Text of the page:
Indo-Burmese Fish Curry
This recipe started off being Burmese that I used when hosting my book group meeting. We were discussing the book, The Art of Hearing Heartbeats by Jan Philipp Sendkar. I am noted for not particularly following a recipe: partly because I am not good at following rules and partly because I invariably forget to purchase all ingredients. Hence I used ingredients I had and it turned out to be partly Indian. And it was a great hit!!
- 500g (about 1 lb) Cod fillet, cut into big 1 ½ - 2 inch chunks
- 1 tsp. ground turmeric, divided
- ¾ tsp. + ⅛ tsp. salt
- 6 cloves garlic, chopped
- 2inch piece fresh ginger root, chopped
- 2 - 3 fresh green chilies, either Thai or Indian (to taste)
- ¾ cup shallots, chopped
- Neutral cooking oil (like peanut or canola)
- 1 ½ tsp. paprika
- 4 cups diced roma tomatoes (about 8 tomatoes)
- 1 Tbsp. Asian fish sauce
- 2 Tbsp. tamarind or lemon juice
- 1 tsp. of sugar, or as needed
- Chopped cilantro for garnish
Toss fish with ½ tsp. turmeric and ¾ tsp. salt. Let it sit while you prepare the rest of the ingredients.
Make the herb paste: If using a food processor, blend garlic, ginger and chilies until it you come up with a rough paste. Add the shallots and pulse just to break down the shallots; you should end up with a rough herb mix. If using a mortar and pestle, first pound the chilies. Add garlic and ginger, and pound into a rough paste. Add shallots and just crush them to soften them and break apart all the layers. In a heavy-bottomed pot, add enough oil to cover the bottom and heat over medium heat. Add the herb mix. Stir in ⅛ tsp. salt and sauté for a few minutes until the shallots are soft and translucent. Mash the shallots to incorporate them well. Let the mixture fry in the oil for a minute.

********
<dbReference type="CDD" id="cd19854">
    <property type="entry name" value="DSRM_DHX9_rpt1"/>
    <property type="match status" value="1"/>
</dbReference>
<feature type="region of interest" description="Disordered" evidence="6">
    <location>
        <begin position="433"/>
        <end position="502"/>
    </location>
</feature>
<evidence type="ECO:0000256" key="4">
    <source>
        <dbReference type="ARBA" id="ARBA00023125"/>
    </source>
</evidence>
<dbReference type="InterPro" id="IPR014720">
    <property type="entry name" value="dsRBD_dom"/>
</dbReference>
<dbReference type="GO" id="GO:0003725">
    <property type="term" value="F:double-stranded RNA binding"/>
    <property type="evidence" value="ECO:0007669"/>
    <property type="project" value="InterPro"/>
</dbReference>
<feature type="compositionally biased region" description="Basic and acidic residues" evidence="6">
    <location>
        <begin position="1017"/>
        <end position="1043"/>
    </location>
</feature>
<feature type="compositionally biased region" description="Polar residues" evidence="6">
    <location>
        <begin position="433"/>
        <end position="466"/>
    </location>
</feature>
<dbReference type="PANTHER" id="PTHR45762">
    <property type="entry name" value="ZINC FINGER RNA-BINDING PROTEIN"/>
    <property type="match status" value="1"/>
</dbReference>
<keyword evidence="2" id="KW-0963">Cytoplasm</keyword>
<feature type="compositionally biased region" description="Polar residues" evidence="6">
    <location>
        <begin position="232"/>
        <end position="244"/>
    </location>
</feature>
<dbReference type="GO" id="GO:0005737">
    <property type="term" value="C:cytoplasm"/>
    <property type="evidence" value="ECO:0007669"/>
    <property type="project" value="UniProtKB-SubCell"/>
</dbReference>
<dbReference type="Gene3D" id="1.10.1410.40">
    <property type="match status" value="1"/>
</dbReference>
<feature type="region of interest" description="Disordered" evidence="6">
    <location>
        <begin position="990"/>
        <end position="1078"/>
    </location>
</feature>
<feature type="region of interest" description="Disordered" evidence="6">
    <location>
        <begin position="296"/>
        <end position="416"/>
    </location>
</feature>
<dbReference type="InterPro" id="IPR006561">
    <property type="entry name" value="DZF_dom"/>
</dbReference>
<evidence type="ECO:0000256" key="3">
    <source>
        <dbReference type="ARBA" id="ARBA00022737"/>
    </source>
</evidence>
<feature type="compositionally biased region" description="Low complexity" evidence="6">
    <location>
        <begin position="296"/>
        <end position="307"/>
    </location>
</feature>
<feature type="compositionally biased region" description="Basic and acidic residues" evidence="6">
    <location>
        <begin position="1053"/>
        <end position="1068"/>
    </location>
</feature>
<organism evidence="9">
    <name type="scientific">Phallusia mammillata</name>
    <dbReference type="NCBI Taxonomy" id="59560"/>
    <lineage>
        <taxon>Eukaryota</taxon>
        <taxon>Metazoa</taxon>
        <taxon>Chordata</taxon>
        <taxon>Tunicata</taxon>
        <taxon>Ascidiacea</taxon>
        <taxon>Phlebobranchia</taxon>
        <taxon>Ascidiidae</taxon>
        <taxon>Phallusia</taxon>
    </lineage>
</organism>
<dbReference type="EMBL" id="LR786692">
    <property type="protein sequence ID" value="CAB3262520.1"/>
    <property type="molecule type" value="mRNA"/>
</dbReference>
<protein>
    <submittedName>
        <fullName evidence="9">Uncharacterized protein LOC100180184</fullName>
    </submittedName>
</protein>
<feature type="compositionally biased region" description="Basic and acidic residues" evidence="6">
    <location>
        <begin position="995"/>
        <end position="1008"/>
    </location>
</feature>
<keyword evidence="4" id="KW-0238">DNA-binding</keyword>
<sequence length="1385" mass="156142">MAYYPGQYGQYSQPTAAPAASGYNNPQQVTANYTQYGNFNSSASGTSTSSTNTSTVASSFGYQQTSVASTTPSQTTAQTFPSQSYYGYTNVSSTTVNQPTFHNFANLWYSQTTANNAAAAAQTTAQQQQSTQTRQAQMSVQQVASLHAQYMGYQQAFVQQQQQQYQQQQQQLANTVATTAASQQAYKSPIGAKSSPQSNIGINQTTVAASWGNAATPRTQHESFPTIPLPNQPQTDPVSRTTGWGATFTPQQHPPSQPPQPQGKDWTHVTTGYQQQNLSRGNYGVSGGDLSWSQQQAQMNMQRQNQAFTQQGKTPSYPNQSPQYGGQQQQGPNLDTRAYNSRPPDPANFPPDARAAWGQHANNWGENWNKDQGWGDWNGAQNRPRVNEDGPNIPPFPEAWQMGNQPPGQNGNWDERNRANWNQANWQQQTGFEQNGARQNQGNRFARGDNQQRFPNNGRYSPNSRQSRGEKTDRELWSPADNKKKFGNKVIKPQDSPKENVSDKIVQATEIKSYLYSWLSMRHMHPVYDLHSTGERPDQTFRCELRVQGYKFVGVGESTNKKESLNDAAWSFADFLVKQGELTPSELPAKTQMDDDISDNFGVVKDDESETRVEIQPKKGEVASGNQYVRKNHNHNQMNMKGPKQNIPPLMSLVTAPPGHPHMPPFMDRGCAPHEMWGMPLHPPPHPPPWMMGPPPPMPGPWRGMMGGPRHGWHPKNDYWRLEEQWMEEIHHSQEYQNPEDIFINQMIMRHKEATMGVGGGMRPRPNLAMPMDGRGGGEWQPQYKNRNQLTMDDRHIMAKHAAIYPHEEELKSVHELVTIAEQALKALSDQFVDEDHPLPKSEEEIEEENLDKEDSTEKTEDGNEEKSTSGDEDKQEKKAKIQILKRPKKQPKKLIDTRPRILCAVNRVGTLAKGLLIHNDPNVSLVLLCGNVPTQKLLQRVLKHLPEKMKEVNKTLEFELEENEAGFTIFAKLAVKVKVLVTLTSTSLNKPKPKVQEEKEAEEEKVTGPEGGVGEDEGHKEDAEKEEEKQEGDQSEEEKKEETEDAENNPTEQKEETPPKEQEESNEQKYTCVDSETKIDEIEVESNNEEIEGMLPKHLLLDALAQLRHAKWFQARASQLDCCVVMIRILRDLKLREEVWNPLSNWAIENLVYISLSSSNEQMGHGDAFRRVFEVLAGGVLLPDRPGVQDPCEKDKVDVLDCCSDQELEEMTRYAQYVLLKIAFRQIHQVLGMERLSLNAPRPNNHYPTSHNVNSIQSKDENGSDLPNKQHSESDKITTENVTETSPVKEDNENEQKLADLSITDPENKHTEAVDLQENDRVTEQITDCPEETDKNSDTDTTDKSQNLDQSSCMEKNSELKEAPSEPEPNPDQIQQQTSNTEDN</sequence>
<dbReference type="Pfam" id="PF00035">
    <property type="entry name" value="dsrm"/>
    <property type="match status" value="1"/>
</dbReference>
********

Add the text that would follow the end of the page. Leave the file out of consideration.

Add paprika and the other ½ tsp turmeric and sauté for 15 seconds.
Add the tomatoes, fish sauce, tamarind/lemon juice, and stir to mix with the herbs. Cover and let it simmer over low heat for about 15 minutes or until the tomatoes break down into a soupy curry sauce.
Taste the sauce for balance of flavors, and if you feel it needs a little sweetness to balance, add sugar to taste. (Most standard supermarket tomatoes can use a little extra sweetness. If you are lucky enough to have really ripe in-season tomatoes, you may not need to add any sugar.)
Bring the sauce to a full boil if it isn't already, and give it a stir. Add the fish and spoon the sauce over the top so that the pieces are completely submerged. Cover the pan and let the fish simmer on medium-low heat for 3 minutes, then turn off the heat and let it sit in the residual heat for another 7 minutes or until the fish is done.
After 7 minutes, check to make sure the fish is cooked. Then taste and adjust seasoning one last time. Garnish with lots of chopped cilantro. Serve with rice. Enjoy!